SAVE (Solent Achieving Value in Efficiency) was a major £8m Ofgem funded trial in 4,000 homes in the Solent region. We worked with Scottish & Southern Electricity Networks, University of Southampton and energy consultants DNV GL to test the potential of behaviour change interventions to reduce peak time electricity use.
For District Network Operators like SSEN, who manage our local electricity networks, reducing peak demand – between 4pm and 8pm – is imperative if the cost of upgrading and maintaining the under-pressure grid is to be kept down. But establishing how to encourage households to use less, at the time when they usually use the most, is challenging. Using an innovative online research methodology, we engaged with families to get under the skin of their electricity usage during peak hours to understand how they might respond to different types of interventions.
We learned that 4-8pm is peak time for a reason
People are at home doing things they consider essential. While there are no low hanging fruit in terms of types of usage that could easily be reduced, we did identify certain high-energy appliances (such as the washing machine) that offered potential to do so.
Our research left us with a dilemma, whether the behaviours we were promoting should primarily be about cutting usage during 4-8pm or shifting it to outside of the peak period. The long term nature of this trial has allowed us to test both approaches in sequence, as well as many different engagement tactics, using multiple behavioural tools.
Behavioural insights applied in this work have included:
- Social norms
- Trusted messengers
- Incentives and loss aversion
- Salience and reminders
- Commitment, goals and feedback
Our first trial period ran from Jan to Mar 2017 and tested a ‘shift’ proposition: “Can it wait till after 8?” Using SSEN’s own staff as trusted messengers, we developed a range of materials posted to households which explained the importance of reducing peak time pressure on the network and how we can all help keep the power flowing. This was the hardest ‘sell’ as this proposition incorporated no direct benefit to the individual.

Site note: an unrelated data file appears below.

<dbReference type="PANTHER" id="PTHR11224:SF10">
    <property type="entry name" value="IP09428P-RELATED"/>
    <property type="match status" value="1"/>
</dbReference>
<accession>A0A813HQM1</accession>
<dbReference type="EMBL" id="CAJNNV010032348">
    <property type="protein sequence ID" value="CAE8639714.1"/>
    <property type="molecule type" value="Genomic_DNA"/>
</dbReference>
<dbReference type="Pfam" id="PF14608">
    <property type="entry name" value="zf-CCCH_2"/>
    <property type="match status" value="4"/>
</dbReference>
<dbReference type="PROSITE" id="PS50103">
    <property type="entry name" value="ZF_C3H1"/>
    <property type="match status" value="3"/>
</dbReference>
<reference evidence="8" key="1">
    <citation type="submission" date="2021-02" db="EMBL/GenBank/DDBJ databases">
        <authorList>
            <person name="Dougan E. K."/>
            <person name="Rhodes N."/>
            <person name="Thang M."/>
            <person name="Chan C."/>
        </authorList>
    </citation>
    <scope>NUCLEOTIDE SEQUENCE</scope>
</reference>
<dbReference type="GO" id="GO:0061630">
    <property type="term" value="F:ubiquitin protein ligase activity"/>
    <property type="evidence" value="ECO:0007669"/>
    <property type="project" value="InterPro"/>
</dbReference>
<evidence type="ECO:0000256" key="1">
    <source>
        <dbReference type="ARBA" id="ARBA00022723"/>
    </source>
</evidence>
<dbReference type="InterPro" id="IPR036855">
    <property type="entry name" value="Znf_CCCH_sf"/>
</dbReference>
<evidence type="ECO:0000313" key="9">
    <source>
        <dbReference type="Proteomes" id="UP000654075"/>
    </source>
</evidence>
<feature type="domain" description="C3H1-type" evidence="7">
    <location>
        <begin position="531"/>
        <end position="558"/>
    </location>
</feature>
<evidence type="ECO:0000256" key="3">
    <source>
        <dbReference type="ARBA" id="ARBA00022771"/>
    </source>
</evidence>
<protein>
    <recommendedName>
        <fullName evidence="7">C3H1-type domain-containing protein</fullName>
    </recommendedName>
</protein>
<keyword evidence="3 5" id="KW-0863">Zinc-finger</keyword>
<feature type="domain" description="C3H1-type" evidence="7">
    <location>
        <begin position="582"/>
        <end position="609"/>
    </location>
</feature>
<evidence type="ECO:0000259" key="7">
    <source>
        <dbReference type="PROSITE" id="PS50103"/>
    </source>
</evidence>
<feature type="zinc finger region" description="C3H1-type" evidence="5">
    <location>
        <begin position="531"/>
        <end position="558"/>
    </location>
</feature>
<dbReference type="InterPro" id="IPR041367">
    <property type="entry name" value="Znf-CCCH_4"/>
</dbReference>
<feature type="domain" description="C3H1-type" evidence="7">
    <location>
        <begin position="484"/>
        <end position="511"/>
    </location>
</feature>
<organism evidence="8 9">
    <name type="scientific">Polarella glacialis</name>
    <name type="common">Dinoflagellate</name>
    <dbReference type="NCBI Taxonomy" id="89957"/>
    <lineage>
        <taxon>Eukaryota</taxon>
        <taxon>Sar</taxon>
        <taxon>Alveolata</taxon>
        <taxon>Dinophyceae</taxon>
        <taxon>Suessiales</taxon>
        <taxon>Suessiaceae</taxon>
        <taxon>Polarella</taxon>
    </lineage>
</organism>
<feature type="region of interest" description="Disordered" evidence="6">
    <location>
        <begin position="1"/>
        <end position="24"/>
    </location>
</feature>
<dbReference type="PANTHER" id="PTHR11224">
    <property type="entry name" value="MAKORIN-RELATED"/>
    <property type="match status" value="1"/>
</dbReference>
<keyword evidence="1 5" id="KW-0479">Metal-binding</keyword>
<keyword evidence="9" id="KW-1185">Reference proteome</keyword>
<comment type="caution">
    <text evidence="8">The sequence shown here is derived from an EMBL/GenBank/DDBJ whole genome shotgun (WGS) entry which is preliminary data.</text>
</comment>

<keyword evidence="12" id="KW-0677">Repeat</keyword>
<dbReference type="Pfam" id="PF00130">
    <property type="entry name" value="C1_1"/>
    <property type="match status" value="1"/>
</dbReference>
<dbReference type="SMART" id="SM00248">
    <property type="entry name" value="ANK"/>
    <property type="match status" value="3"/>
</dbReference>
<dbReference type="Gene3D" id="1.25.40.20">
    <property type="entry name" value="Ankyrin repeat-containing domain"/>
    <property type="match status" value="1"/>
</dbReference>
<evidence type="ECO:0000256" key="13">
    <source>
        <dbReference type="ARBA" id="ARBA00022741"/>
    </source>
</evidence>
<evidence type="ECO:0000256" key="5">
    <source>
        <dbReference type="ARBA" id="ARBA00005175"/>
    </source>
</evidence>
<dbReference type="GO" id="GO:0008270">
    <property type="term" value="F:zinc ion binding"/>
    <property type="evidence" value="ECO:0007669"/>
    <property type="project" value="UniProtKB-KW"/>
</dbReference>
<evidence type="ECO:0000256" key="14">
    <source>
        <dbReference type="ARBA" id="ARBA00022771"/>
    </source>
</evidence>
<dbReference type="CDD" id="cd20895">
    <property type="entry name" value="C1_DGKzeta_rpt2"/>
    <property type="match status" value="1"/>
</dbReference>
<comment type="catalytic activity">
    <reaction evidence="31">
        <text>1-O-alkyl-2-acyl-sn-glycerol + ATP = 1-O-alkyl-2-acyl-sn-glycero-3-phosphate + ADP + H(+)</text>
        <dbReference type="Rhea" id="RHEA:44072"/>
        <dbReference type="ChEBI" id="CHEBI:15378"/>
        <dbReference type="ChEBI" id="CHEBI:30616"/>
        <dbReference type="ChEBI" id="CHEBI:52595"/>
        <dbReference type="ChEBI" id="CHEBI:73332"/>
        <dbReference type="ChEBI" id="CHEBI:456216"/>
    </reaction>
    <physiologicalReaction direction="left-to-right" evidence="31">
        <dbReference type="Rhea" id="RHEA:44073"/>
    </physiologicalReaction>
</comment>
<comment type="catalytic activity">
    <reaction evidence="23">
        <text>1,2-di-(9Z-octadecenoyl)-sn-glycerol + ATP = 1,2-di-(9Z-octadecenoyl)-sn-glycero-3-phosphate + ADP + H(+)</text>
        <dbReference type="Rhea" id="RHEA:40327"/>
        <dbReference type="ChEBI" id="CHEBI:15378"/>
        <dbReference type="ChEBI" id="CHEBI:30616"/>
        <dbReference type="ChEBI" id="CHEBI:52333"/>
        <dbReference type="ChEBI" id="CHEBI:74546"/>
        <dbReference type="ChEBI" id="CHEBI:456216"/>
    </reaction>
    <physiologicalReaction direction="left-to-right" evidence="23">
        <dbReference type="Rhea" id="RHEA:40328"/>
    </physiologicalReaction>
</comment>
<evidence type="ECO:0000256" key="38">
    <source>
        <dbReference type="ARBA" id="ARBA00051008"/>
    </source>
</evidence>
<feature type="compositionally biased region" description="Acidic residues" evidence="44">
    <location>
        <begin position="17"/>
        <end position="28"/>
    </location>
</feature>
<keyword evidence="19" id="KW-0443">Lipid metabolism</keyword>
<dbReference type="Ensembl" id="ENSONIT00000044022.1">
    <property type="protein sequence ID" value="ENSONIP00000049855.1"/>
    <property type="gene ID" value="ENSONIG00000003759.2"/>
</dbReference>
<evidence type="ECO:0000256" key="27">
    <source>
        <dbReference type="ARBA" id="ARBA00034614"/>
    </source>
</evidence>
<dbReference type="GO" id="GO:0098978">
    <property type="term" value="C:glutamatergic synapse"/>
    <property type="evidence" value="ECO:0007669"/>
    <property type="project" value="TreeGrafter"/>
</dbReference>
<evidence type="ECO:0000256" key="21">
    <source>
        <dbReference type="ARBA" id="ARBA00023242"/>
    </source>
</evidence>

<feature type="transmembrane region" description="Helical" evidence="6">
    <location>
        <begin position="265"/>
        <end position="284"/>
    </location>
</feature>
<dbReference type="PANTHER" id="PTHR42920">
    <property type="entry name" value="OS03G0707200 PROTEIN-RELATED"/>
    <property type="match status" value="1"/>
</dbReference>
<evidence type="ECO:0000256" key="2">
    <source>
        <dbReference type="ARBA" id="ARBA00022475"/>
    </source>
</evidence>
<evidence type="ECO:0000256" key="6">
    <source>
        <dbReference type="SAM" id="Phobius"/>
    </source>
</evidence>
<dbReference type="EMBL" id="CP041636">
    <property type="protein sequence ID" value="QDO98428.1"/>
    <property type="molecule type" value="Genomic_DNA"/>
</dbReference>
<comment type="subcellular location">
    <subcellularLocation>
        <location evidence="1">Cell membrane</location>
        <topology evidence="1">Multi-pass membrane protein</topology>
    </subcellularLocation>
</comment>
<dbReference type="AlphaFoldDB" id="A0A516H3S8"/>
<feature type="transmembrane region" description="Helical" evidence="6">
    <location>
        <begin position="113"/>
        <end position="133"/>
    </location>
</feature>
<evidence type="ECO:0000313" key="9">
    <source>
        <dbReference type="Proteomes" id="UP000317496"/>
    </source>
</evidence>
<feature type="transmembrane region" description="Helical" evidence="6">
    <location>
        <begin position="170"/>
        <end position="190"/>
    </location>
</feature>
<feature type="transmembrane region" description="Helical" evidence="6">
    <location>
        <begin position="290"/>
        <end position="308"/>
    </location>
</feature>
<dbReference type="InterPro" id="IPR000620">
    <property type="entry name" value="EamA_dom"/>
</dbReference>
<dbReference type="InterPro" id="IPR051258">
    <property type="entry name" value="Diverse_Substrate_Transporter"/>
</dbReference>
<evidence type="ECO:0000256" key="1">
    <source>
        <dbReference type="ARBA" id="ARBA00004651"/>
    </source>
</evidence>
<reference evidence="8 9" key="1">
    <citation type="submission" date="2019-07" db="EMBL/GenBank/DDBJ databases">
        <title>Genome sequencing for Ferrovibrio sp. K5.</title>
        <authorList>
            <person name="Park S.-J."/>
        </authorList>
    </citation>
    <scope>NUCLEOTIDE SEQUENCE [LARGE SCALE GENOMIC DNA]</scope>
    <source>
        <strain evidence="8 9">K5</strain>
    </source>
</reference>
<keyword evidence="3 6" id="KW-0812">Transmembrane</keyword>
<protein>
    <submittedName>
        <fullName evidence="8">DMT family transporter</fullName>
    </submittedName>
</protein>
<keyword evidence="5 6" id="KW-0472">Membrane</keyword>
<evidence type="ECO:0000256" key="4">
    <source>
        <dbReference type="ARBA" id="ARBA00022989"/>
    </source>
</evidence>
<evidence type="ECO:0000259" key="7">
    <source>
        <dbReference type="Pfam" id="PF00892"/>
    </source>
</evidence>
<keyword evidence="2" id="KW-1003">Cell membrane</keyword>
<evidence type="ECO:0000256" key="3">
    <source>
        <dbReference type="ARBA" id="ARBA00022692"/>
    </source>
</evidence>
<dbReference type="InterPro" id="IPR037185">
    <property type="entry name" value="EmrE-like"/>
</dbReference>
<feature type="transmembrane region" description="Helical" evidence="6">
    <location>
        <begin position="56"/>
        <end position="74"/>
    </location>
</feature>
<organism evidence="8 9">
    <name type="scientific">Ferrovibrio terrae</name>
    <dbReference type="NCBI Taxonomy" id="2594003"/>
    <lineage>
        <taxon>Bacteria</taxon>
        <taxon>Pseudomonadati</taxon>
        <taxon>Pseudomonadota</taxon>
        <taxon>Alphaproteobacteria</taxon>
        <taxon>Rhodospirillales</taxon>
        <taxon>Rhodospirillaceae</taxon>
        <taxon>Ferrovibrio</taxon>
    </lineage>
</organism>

The second trial period from Oct 2017 to Mar 2018 saw us test a ‘cut’ proposition. This involved more of an obvious direct benefit to the householder and allowed us more scope to try a number of different tactics. We developed a character who could deliver a series of different messages and reminders, through a range of channels including an innovative posted ‘pack’, emails, text messages and an online hub to access real time info on energy use with daily/weekly targets that we could set. We moved beyond ‘standard’ energy efficiency messaging to be much more targeted on the 4-8pm period and why particular behaviours would be relevant then.
During trial period three, from Oct to Dec 2018, we further tested the use of incentives, devising a way to simulate that householders were being put on a differential pricing tariff. This tested how people would respond to a potential future energy scenario where the price of energy differs depending on the time period, incentivising them to use less during peak time, when prices are significantly higher.
The trial was evaluated robustly by the University of Southampton who collected 15 minute consumption data directly from participants’ electricity meters over 3 years, monitoring trends and the effect of particular messages and types of materials sent. Participants were divided into four groups of 1,000 homes, three of which have been receiving different interventions, with one as the control group. UoS analysis showed that many of the interventions have had significant effects on consumption during peak hours. When scaled up, these effects could have important implications for the energy industry as a whole. Full results and reports are available here.